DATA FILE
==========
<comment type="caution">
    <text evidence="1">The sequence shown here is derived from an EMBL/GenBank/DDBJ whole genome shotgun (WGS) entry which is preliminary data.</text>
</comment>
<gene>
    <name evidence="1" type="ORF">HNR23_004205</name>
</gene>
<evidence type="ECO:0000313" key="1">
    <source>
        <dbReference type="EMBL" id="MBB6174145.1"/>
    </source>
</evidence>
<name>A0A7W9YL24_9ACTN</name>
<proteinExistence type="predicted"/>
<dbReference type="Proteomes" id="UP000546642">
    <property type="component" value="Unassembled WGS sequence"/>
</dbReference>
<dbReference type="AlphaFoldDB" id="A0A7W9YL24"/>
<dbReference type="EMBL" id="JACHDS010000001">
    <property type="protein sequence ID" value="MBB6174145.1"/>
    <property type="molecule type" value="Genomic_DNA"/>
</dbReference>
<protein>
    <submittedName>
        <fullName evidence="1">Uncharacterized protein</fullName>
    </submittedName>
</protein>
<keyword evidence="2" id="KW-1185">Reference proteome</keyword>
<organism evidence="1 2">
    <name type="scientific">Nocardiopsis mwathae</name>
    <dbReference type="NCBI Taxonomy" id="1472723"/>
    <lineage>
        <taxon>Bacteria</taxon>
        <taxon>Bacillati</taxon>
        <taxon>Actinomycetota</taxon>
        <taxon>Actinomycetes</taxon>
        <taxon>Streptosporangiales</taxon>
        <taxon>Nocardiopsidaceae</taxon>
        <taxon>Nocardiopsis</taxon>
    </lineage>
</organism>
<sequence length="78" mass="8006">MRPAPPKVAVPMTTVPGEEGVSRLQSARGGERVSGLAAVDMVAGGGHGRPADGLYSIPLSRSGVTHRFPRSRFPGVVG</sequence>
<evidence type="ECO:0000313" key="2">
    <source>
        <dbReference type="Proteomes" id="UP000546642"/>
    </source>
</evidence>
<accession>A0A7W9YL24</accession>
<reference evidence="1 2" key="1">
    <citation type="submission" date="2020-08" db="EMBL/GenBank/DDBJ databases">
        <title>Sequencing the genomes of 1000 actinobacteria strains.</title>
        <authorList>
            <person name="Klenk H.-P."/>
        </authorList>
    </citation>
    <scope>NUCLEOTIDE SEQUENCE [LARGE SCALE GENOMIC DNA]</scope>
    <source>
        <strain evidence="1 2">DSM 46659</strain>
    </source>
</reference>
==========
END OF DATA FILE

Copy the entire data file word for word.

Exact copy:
<comment type="caution">
    <text evidence="1">The sequence shown here is derived from an EMBL/GenBank/DDBJ whole genome shotgun (WGS) entry which is preliminary data.</text>
</comment>
<gene>
    <name evidence="1" type="ORF">HNR23_004205</name>
</gene>
<evidence type="ECO:0000313" key="1">
    <source>
        <dbReference type="EMBL" id="MBB6174145.1"/>
    </source>
</evidence>
<name>A0A7W9YL24_9ACTN</name>
<proteinExistence type="predicted"/>
<dbReference type="Proteomes" id="UP000546642">
    <property type="component" value="Unassembled WGS sequence"/>
</dbReference>
<dbReference type="AlphaFoldDB" id="A0A7W9YL24"/>
<dbReference type="EMBL" id="JACHDS010000001">
    <property type="protein sequence ID" value="MBB6174145.1"/>
    <property type="molecule type" value="Genomic_DNA"/>
</dbReference>
<protein>
    <submittedName>
        <fullName evidence="1">Uncharacterized protein</fullName>
    </submittedName>
</protein>
<keyword evidence="2" id="KW-1185">Reference proteome</keyword>
<organism evidence="1 2">
    <name type="scientific">Nocardiopsis mwathae</name>
    <dbReference type="NCBI Taxonomy" id="1472723"/>
    <lineage>
        <taxon>Bacteria</taxon>
        <taxon>Bacillati</taxon>
        <taxon>Actinomycetota</taxon>
        <taxon>Actinomycetes</taxon>
        <taxon>Streptosporangiales</taxon>
        <taxon>Nocardiopsidaceae</taxon>
        <taxon>Nocardiopsis</taxon>
    </lineage>
</organism>
<sequence length="78" mass="8006">MRPAPPKVAVPMTTVPGEEGVSRLQSARGGERVSGLAAVDMVAGGGHGRPADGLYSIPLSRSGVTHRFPRSRFPGVVG</sequence>
<evidence type="ECO:0000313" key="2">
    <source>
        <dbReference type="Proteomes" id="UP000546642"/>
    </source>
</evidence>
<accession>A0A7W9YL24</accession>
<reference evidence="1 2" key="1">
    <citation type="submission" date="2020-08" db="EMBL/GenBank/DDBJ databases">
        <title>Sequencing the genomes of 1000 actinobacteria strains.</title>
        <authorList>
            <person name="Klenk H.-P."/>
        </authorList>
    </citation>
    <scope>NUCLEOTIDE SEQUENCE [LARGE SCALE GENOMIC DNA]</scope>
    <source>
        <strain evidence="1 2">DSM 46659</strain>
    </source>
</reference>